New Evidence of Two Martyred Covenanters: John Barrie in Strathaven and John Smith in Newmilns

Hardhill and Newmilns
For the 300th post, something a little special. New evidence about the martyrs of the Killing Times is rarely discovered, especially from what appears to be a reliable source…

Because the histories of the martyrs are fragmented, new evidence, no matter how small it appears, can make a signficant difference as to how their stories are told.

The evidence is found in the manuscript of the spiritual autobiography of James Nisbet, the son of John Nisbet of Hardhill, in Loudoun parish, Ayrshire. (See above, and to the left of Newmilns.)

James Nisbet was active in the Societies. Unlike his father, Nisbet survived the repression of the 1680s and became a captain of the garrison at Edinburgh Castle.

Under 1685, when he was aged sixteen, Nisbet records:

‘In the months of January and February, there was a wicked oath forced through this kingdom, especially through the five western shires with much vigourous diligence, called the oath of Abjuration, and everyone that swore this oath, was obliged to have a testificate from the Judge that administered the oath to them, as an evidence of their loyalty and conformity to the Laws of the then government and all the military were empowered to examine every person they met with and shoot to death every person that wanted this pass and mark of sinful compliance, and so eager were they in putting their orders in execution, that they shot severals to death who had that pass, lest they should come short in their measure of Cruelty; towit a Beggar in Galloway John Barry in Evandale, John Smith in Newmills, a young lad of 14 years of age near to Cumnock, and two others whose names I have forgot.’ (Narrative of James Nisbet, 61.)

To begin with, let us examine the martyrs named by Nisbet.

Barrie StrathavenBarrie’s Grave in Strathaven

‘John Barry’ is John Barrie, Shields records that Barrie was summarily executed, either in Evandale, or in that parish. He is said to have had a pass when he was executed by Cornet Peter Inglis or Captain John Inglis, although it may have been a fake one.

John Smith Cunningham
‘John Smith in Newmills’ must be John Smith “in Cronan”, rather than the John Smith buried at Muirkirk. Very little is known about Smith’s story. Shields simply records that he was shot by Cornet Peter Inglis somewhere in Cunninghame. Later tradition claims that he was shot for helping fugitives and that he came from Cronan, a farm near Newmilns. No grave exists for Smith, which is unusual for a martyr recorded by Shields in 1690.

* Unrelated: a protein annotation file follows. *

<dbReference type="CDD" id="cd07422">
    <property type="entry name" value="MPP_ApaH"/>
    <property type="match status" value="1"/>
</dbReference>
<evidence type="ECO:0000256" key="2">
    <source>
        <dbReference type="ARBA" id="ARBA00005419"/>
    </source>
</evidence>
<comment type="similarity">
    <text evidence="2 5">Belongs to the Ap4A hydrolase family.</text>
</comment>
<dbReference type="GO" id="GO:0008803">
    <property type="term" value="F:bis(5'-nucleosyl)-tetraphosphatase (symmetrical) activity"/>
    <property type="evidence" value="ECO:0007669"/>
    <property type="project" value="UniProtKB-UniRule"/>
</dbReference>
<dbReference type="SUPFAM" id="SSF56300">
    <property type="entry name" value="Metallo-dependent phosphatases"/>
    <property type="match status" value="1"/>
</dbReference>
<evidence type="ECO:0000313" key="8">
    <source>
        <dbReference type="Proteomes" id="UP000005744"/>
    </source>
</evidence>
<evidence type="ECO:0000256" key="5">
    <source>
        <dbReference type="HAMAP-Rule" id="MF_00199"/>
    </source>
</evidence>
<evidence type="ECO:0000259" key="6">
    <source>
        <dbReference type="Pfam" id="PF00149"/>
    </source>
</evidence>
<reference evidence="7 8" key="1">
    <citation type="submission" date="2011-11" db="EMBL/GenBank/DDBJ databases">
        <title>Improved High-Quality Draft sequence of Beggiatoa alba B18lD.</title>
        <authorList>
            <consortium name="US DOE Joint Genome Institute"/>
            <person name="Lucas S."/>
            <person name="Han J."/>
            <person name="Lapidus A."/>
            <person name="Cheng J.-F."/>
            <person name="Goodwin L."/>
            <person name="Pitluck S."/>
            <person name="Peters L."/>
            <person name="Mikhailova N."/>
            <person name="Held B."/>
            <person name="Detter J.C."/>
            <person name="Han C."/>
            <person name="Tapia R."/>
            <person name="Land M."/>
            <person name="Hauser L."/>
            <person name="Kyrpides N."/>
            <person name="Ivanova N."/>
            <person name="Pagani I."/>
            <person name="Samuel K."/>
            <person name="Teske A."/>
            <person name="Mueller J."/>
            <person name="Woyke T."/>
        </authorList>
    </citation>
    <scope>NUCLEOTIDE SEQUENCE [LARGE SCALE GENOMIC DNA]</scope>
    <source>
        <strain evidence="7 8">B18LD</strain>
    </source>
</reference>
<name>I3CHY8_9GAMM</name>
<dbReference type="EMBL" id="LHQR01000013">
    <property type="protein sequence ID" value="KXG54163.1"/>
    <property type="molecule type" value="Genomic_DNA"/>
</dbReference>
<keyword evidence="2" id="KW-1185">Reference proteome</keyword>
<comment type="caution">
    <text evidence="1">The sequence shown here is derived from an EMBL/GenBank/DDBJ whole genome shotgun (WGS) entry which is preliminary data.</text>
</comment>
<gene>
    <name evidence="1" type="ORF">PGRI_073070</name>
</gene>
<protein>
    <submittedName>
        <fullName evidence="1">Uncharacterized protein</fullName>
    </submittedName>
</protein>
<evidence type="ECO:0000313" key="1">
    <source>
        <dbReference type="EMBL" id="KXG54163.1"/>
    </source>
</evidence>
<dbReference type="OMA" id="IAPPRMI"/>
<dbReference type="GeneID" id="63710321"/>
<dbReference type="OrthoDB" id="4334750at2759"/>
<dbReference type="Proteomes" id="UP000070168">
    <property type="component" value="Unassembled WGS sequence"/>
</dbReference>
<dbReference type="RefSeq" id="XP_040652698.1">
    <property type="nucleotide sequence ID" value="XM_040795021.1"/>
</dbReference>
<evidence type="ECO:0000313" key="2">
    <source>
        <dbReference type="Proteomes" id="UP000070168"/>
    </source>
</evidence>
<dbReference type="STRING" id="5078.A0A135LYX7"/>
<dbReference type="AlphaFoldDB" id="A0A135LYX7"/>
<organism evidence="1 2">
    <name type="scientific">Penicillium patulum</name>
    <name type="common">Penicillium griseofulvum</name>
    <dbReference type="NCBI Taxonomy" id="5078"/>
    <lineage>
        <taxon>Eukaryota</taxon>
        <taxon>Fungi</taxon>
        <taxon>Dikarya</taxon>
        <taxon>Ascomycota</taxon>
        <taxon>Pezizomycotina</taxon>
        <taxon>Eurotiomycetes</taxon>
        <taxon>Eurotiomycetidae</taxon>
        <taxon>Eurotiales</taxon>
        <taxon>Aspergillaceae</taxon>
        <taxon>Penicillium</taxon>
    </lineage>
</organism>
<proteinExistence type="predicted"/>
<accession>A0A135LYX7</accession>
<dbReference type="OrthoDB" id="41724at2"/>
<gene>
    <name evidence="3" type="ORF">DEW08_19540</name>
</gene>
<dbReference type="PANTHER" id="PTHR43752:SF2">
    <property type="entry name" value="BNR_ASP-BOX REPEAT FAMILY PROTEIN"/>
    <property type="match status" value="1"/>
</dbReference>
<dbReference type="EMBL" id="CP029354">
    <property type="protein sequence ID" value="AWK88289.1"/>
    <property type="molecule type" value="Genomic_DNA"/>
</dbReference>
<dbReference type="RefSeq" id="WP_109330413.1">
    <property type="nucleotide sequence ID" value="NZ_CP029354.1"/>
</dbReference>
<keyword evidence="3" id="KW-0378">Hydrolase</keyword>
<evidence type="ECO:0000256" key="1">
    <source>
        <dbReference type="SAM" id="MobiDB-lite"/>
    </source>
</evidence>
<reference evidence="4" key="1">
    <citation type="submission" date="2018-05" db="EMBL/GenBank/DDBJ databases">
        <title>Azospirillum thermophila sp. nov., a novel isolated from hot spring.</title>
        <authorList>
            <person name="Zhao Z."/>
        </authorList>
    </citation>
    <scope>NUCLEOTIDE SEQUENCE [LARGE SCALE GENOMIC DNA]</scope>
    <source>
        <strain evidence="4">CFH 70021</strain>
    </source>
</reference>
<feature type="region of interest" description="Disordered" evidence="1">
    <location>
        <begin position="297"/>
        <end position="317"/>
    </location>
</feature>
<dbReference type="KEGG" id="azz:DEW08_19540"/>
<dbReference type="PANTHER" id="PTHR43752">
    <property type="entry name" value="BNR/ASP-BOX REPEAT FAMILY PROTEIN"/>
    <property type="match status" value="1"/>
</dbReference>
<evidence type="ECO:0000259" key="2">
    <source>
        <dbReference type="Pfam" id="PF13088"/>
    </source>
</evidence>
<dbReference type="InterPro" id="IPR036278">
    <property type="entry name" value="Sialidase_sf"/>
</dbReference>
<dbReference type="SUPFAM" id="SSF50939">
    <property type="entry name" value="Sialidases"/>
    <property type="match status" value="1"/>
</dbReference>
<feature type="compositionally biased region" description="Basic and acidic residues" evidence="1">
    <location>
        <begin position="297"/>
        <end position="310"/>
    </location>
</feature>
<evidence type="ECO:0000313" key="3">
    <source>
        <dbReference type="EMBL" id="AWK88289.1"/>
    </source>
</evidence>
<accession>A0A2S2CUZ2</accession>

Nisbet’s evidence about Smith is important for two reasons. First, it corroborates the claim made by Shields that he was killed. Second, is the only historical evidence that geographically links Shields’ evidence of the John Smith killed in Cunningham to the later tradition about Smith in Cronan, Newmilns and Cronan lie in the same parish.

Nisbet’s claim that he knew ‘two others whose names I have forgot’ may imply that he knew both John Smith and John Barrie. Both Smith and Nisbet were from Loudoun parish, which includes Newmilns. Barry appears to have come from Kilbride parish, but was killed in a neighbouring parish to Loudoun. The deaths of Barrie and Smith both involved the garrison at Newmilns Tower under Captain John Inglis and his son, Cornet Peter Inglis. At least with the named individuals, Nisbet appears to have relayed information about local martyrs. In other words, he is a good source for them.

His explanation that Smith was shot even though he had a testificate/pass is different from the one offered in later tradition. His evidence is more reliable in historical terms than that of the later tradition.

The implication of Smith possessing a pass is that he had taken the Abjuration oath that renounced the Societies’ war of assassinations against their persecutors in January or February, 1685. That implies that Smith was not a member of the Societies. The later tradition about Smith in Cronan claims that he was killed for assisting fugitives/escapees, rather than him being a fugitive, may imply that he was sympathetic to the Society people, but not one of them. The small farm at Cronan was connected to one of the Society people, Peter Aird, who was a fugitive in 1685. Smith may have taken on the farm, or worked on it, after Aird became a fugitive.

The other summary executions that Nisbet mentions cannot be pinned down, but my guesses on who they may be will be forthcoming.

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Text © Copyright Dr Mark Jardine. All Rights Reserved. Please link to or retweet this post, but do not reblog without the express permission of the author @drmarkjardine

~ by drmarkjardine on February 12, 2014.

3 Responses to “New Evidence of Two Martyred Covenanters: John Barrie in Strathaven and John Smith in Newmilns”

  1. […] Read more here:… […]

  2. […] A Fifth Source? If we push the evidence to the limit of historical analysis, a fifth source for the Carsgailoch killings may exist. In James Nisbet’s spiritual autobiography, which was written around c.1700, he claims that government troops ‘shot severals to death who’ had a ‘pass’ following the pressing of the Abjuration oath in 1685. Among those he named were ‘a young lad of 14 years of age near to Cumnock, and two others whose names I have forgot’. (Narrative of James Nisbet, 61.) […]

  3. […] about Smith has been found in an account of James Nisbet of those who were killed in the fields. It records that John Smith in Newmilns was shot for not having a pass, rather than for helping fugitives as the later New Statistical Account […]

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